Their self-esteem gets destroyed. They start to think they don’t have any language ability at all. That’s the classroom bubble for you– and one of the reasons why I’ve removed myself from that kind of environment.

So let’s focus on how to tie this into real life applicable skills.

Simple Past

When most people learn English verb conjugations, they learn them like this:

  1. talk
  2. am talking
  3. talked
  4. have talked

That third version, talked, is what we call the “simple past”. For a lot of the verbs out there, we can just add “-ed”. But be careful, there’s plenty of irregular verbs that you’ll have to memorize like drove, ate, spoke.

  • I talked to Sam last month.
  • I drove to the mall.
  • She already ate.
  • We spoke often.

In each of these sentences, they’re simple facts. Most often they’ll be answering a question. But even if they’re not a response, they’re very simple statements that don’t tell us too much.

They’re not really good for conversation. Here’s how they might look in a dialogue:

  • A: Hey, what’s new with you?
  • B: Not much really. I talked to Sam last month.
  • A: Oh that’s cool. Well, what’d you do yesterday?
  • B: I drove to the mall.
  • A: …
  • B: …
  • A: Um, you want to get something to eat? You can bring your girlfriend if you want.
  • B: She already ate.

All of the grammar above is correct. All the English is technically “perfect”, but it’s not good conversation.

When you stick with short and simple answers, you force the other person to carry the conversation. This isn’t very fun for them. They probably won’t talk to you much longer or ever again.

Present Perfect

Let’s look at our conjugation list again:

  1. talk
  2. am talking
  3. talked
  4. have talked

The fourth version, have talked, is what we call the “present perfect”. We’ll make it by adding “have” in front of the simple past.

So now for the big question: what’s the difference? You should think of present perfect in terms of the overall experience. It’s easier if we look at them side by side to compare:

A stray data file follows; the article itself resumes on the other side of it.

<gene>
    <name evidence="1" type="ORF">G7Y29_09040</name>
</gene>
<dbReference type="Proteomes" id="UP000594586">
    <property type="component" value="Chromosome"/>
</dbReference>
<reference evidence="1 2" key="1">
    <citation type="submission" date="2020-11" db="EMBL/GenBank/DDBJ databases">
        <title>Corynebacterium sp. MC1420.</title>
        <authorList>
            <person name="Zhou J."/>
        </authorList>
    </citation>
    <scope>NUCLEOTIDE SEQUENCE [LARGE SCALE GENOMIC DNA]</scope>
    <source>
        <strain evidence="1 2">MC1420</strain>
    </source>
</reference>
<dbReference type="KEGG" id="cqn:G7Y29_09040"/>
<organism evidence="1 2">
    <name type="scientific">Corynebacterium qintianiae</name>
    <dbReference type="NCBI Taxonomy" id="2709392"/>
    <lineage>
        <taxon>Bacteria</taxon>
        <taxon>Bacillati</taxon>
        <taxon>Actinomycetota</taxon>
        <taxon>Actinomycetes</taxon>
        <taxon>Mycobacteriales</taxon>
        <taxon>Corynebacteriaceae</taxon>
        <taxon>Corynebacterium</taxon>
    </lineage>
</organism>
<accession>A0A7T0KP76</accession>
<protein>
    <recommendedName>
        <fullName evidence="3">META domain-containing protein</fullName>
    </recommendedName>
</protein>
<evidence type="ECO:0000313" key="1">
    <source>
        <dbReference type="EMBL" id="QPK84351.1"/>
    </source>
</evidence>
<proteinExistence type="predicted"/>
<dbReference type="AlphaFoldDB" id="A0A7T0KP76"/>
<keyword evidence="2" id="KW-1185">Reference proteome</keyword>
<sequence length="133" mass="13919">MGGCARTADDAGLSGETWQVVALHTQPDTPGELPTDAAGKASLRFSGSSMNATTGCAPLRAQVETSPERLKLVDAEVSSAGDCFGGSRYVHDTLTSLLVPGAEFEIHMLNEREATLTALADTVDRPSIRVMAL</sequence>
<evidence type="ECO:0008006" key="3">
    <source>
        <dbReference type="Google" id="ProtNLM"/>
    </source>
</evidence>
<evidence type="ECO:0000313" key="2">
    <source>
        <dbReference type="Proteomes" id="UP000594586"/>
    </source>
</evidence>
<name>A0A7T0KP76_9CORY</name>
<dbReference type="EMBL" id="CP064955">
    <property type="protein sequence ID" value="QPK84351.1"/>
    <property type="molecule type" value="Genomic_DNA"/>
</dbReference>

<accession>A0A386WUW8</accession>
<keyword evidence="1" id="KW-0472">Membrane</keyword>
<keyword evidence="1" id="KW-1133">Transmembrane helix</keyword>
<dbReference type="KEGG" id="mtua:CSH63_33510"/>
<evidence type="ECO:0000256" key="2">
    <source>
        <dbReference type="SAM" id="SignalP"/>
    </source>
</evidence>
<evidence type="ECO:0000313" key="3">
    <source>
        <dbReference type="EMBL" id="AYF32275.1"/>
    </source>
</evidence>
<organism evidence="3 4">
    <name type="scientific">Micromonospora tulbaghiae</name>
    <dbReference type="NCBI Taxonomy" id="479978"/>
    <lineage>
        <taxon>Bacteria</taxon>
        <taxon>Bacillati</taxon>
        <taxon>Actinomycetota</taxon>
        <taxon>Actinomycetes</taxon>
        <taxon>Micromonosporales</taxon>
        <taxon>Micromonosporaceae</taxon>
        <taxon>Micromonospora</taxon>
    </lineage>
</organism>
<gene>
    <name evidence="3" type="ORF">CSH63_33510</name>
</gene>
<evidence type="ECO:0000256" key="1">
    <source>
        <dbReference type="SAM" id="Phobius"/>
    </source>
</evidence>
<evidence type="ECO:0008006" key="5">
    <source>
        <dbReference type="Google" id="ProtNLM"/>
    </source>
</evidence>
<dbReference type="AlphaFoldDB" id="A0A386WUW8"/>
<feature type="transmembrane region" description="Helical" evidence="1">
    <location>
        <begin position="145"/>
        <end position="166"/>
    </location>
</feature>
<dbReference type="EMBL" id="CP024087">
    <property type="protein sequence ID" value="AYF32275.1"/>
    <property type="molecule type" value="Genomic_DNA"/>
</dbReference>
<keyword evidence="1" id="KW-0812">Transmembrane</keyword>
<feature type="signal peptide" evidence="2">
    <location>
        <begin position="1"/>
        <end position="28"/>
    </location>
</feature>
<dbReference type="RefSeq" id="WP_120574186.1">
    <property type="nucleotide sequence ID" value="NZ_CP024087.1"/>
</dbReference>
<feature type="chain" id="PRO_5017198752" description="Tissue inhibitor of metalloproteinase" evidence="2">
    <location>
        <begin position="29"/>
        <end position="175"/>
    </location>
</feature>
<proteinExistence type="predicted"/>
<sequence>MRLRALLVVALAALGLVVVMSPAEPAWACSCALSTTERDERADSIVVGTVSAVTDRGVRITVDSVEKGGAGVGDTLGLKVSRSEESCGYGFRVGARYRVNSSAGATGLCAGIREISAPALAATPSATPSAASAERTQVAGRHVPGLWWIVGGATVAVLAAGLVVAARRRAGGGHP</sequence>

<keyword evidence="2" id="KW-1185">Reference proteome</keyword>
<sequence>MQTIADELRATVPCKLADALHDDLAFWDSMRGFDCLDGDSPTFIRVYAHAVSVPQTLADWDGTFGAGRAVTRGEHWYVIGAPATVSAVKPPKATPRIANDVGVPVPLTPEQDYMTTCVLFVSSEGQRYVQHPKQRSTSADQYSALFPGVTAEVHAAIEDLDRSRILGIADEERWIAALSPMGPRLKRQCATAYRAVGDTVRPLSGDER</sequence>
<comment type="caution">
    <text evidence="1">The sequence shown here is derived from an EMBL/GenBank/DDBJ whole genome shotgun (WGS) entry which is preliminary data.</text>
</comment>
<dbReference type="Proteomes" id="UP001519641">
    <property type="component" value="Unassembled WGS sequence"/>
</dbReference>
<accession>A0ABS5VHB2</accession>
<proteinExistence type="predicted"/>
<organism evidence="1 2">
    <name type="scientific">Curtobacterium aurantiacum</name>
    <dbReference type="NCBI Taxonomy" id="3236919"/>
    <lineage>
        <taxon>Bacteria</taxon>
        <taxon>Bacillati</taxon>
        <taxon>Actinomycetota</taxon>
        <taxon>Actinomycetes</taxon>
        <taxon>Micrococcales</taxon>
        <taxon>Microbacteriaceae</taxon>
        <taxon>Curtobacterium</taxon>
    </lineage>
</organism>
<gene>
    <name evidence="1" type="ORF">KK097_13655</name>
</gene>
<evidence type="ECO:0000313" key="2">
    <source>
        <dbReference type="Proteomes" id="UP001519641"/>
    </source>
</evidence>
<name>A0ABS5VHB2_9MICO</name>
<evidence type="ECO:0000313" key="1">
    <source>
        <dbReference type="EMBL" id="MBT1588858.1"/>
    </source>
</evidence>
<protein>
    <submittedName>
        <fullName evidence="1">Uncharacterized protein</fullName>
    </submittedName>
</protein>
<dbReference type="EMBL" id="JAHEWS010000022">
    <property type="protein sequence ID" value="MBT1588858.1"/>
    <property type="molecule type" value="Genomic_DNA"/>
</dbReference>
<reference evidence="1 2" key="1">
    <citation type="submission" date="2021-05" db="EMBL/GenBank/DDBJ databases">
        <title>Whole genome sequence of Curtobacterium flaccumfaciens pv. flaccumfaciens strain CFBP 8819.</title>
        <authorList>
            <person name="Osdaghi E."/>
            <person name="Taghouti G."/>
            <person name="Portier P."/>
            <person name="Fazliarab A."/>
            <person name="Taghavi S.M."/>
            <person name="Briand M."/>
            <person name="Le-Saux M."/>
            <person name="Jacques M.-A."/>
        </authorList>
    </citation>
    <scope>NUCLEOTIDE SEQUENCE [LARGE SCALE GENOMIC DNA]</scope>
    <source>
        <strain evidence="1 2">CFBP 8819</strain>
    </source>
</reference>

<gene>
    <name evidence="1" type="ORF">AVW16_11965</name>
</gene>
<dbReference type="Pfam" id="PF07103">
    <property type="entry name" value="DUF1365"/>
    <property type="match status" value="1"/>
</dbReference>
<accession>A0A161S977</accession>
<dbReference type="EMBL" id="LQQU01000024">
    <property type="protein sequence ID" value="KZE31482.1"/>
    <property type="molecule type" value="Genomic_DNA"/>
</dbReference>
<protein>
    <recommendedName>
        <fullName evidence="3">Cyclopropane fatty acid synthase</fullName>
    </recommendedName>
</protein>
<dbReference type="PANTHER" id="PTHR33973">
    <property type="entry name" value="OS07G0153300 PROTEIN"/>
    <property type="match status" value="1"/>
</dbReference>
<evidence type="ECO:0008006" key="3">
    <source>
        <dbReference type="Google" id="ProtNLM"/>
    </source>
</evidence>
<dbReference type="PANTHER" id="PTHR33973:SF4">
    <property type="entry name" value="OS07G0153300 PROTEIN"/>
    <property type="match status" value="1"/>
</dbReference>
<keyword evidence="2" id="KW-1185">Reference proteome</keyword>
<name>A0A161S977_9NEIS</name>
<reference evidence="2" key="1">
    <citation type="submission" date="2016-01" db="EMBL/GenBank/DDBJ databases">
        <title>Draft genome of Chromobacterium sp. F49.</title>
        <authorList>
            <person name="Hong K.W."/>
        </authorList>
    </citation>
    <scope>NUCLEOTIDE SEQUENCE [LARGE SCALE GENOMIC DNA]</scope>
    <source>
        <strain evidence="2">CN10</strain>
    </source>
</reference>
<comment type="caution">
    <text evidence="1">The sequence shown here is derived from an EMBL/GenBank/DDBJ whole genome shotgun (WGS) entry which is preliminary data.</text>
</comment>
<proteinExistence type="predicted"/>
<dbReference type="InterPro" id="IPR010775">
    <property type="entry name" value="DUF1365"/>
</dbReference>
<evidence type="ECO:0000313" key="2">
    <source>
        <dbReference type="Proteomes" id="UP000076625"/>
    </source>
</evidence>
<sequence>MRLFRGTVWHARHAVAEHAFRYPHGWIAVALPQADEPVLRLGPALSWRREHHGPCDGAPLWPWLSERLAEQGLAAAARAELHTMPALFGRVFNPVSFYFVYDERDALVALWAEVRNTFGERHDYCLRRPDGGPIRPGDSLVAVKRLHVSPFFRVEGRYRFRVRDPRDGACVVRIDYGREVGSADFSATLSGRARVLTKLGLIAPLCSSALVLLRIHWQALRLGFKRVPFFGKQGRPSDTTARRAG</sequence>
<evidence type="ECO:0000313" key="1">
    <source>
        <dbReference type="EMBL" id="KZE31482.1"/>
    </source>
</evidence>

• Jon taught in Japan. (simple past)
  • Jon has taught in several schools– some in Japan, some in the US, and some online. (present perfect)

In the simple past version, it’s a short statement that’s a matter of fact. In the second statement, we get a little more insight into Jon. It’s much easier to continue the conversation when we have that information and detail.

  • I saw a movie yesterday. (simple past)
  • I’ve seen so many movies like this one. (present perfect)

If someone says the first sentence, I can try to continue the conversation. It’ll probably be boring, step-by-step small talk (i.e. What movie? Where did you see it? How was it?). But if someone says the second sentence, I can get a little bit more of their personality. Maybe they feel this movie is unoriginal, but you loved it.

  • She wrote a thank you letter. (simple past)
  • She’s written a thank you letter for every person who came to her party. (present perfect)

I think you get it by now. One has a simple fact. The other is going to give us insight. Remember, this is the key to continuing a conversation. This is the way to learn present perfect for speaking.

Don’t force yourself to always use present perfect. When someone asks you a question and you respond, native speakers will use simple past too. The only problem is when someone only sticks to using one verb form.

If you’re interested in learning more conversational English like this, connect with Jon to sign up for online private English coaching or face-to-face sessions in Boston. We’ll work on making you sound like a native speaker.

How to Pronounce “People”

How to Pronounce “People”

Pronunciation Practice: “People”

Upon recommendation, I’m going to start archiving all the videos I’ve done on Instagram here. For the latest words, be sure to follow me on Instagram (@DoctorBlackJack)

If you found this helpful, don’t forget to check out the Pronunciation Practice Master List

Jon Dao – The Conversation Coach
Improving Your English Fluency